Since fall 2017, Richard Burrows, director of community outreach and engagement at The Historic Trust, has worked with CMDC Director and Professor Dene Grigar’s students to develop three technology-based projects to provide engaging, interactive opportunities to experience the history of Vancouver in new ways. Each has been the focus of a senior seminar class, the last class taken before a CMDC senior graduates.

The first project was the Providence Academy Journey, an augmented reality experience, and the second, Unfolding Vancouver, an interactive game for tablets and smartphones. The graduating class of December 2018 developed Now iTour, an interactive tour given through a headset considered the world’s first head-mounted tablet, or the RealWear HMT-1. The company provided 10 headsets to The Historic Trust for the students to develop the application and for the Trust to give the tours.

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Northwest Crimson & Gray

‘Superhero’ WSUV student ready to soar

Single mother, business owner to be among 1,000 graduating Saturday.

Anne Murray.

When balancing college, raising two boys, and running a business overwhelms 43-year-old Anne Murray, she remembers something her mother used to tell her: “You can do anything for a short period of time.”

Murray and more than 1,000 students will graduate from Washington State University Vancouver this weekend. In some ways, Murray exemplifies what the suburban campus is all about.

On Saturday she will receive her bachelor’s degree in digital technology and culture. She plans to pursue a career in graphic design. And while it may have been a short period of time, like her mom would say, it’s certainly been a busy one.

Dene Grigar.

Dene Grigar, director of WSUV’s Creative Media and Digital Culture Program, said Murray’s reputation preceded her. Faculty in the program put together something called a “superheroes” list, including students who are driven, talented and prime candidates for internships or special projects. Murray was on that list early on.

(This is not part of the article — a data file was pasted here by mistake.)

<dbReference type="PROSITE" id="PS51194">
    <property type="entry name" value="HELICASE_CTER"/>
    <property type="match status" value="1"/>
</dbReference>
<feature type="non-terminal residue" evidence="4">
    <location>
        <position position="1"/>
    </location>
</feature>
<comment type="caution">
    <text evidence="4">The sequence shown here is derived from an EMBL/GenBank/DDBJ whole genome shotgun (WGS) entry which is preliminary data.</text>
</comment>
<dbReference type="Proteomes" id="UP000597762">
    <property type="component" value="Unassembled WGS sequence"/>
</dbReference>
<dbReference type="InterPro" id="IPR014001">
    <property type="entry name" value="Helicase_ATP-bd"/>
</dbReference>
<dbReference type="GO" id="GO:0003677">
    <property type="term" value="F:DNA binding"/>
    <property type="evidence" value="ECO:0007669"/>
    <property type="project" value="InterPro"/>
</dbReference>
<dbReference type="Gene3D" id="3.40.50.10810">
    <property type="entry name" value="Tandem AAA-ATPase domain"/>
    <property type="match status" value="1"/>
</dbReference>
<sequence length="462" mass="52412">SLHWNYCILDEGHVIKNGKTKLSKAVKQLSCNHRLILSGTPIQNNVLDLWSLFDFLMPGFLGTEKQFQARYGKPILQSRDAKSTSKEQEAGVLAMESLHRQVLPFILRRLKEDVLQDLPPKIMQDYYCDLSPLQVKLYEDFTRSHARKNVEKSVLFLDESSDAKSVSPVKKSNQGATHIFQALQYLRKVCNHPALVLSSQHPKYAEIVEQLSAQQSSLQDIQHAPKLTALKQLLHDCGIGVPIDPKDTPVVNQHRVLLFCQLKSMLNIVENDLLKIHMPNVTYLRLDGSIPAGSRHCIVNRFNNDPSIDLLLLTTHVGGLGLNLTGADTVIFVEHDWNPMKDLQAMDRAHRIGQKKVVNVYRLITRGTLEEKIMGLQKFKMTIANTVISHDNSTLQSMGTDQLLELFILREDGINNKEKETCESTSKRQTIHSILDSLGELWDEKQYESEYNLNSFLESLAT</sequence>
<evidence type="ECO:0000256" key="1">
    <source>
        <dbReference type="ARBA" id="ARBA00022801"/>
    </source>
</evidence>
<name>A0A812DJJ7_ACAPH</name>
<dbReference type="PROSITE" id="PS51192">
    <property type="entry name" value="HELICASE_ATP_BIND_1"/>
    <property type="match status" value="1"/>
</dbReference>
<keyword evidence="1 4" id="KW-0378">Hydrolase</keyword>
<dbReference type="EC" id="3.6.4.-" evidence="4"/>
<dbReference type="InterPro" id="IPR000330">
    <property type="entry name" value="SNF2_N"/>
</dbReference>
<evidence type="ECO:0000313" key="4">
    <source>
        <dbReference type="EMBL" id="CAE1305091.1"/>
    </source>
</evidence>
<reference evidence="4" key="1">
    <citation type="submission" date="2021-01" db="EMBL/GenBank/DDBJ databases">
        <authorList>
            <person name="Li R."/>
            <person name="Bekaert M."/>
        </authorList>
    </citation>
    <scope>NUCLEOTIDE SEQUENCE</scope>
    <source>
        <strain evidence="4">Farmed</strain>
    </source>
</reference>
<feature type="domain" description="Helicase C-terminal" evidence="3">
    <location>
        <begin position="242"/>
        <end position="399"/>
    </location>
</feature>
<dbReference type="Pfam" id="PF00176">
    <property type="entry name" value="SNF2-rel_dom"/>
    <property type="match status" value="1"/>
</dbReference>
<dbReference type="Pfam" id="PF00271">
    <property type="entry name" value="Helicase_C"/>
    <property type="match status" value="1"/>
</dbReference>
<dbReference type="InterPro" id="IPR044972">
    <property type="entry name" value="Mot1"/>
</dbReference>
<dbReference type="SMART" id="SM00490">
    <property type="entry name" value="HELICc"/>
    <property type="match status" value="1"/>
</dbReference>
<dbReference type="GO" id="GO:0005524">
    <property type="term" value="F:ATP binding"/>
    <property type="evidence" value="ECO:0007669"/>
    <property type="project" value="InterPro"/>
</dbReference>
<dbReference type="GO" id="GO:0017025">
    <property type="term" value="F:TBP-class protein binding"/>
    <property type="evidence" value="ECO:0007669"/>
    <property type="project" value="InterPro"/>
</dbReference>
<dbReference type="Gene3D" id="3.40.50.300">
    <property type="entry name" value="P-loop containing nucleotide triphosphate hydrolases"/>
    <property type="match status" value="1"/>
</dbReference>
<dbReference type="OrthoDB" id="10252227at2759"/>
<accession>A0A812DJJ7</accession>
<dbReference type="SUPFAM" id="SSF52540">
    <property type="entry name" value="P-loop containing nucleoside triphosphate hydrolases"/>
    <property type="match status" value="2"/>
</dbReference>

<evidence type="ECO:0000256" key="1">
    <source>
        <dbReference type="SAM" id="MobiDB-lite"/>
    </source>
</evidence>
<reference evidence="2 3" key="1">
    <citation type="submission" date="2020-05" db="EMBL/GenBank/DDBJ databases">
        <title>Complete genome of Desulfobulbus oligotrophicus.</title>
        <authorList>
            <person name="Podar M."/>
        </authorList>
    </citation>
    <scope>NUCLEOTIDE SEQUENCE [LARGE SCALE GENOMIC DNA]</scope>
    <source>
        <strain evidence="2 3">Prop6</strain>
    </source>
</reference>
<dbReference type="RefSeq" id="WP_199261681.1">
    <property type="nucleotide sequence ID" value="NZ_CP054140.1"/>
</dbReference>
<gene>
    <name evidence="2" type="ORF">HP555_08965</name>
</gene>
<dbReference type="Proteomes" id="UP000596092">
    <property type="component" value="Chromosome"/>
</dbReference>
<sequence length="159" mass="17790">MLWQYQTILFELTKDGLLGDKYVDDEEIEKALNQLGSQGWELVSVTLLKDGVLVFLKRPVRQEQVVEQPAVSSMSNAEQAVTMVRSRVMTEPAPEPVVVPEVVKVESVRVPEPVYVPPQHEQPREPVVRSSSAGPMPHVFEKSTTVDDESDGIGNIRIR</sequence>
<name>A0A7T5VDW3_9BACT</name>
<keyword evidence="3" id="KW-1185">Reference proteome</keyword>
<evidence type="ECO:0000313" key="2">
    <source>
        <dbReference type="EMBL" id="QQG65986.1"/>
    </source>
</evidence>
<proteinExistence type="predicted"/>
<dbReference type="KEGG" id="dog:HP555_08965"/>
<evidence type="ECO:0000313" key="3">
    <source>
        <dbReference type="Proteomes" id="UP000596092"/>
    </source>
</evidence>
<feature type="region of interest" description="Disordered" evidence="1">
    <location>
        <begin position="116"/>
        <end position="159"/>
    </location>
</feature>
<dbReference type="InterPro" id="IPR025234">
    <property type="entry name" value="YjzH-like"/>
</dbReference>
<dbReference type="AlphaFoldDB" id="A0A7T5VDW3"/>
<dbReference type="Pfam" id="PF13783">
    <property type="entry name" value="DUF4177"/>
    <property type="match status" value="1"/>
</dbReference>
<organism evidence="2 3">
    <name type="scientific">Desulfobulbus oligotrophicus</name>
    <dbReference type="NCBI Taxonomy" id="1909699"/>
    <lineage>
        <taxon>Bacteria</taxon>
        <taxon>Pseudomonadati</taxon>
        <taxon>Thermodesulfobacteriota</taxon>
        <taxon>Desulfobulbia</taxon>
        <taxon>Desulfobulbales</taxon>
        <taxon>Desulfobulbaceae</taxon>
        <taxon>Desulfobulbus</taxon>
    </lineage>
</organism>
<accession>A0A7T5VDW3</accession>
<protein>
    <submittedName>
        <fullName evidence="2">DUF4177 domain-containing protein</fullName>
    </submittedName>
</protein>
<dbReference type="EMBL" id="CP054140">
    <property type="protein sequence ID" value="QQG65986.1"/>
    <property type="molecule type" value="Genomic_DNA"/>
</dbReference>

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The Columbian

This might be the world’s only library of unpublished manuscripts: Vancouver’s Brautigan Library honors a Northwest literary icon

From a tribute cocktail once served at Capitol Hill’s now-shuttered Redwood to the Pacific Northwest streams he fished in as a boy, it’s easy to trace the lingering influence of Tacoma-born writer Richard Brautigan if you know where to look.

Though known for depicting San Francisco’s counterculture of the 1960s and 70s with surrealistic flair, you’ll find one of his greatest legacies on three bookcases in the basement of Vancouver’s Clark County Historical Museum.

Known as the Brautigan Library, the collection spans family histories, absurd Brautigan-esque capers, DIY religious tracts and memoirs of ordinary lives.

But in 1997, it closed due to lack of funding, and the manuscripts were put in storage in a basement.

John Barber.

This caught the attention of John Barber, a faculty member in the Creative Media and Digital Culture program at Washington State University, Vancouver, who had once studied under Brautigan.

He found space for the collection at the Clark County Historical Museum, and the library was moved and reopened in 2010.

Barber says he received an influx of manuscripts after the story about the Brautigan Library aired on This American Life. So far, 12 have been submitted in 2019.

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Seattle Times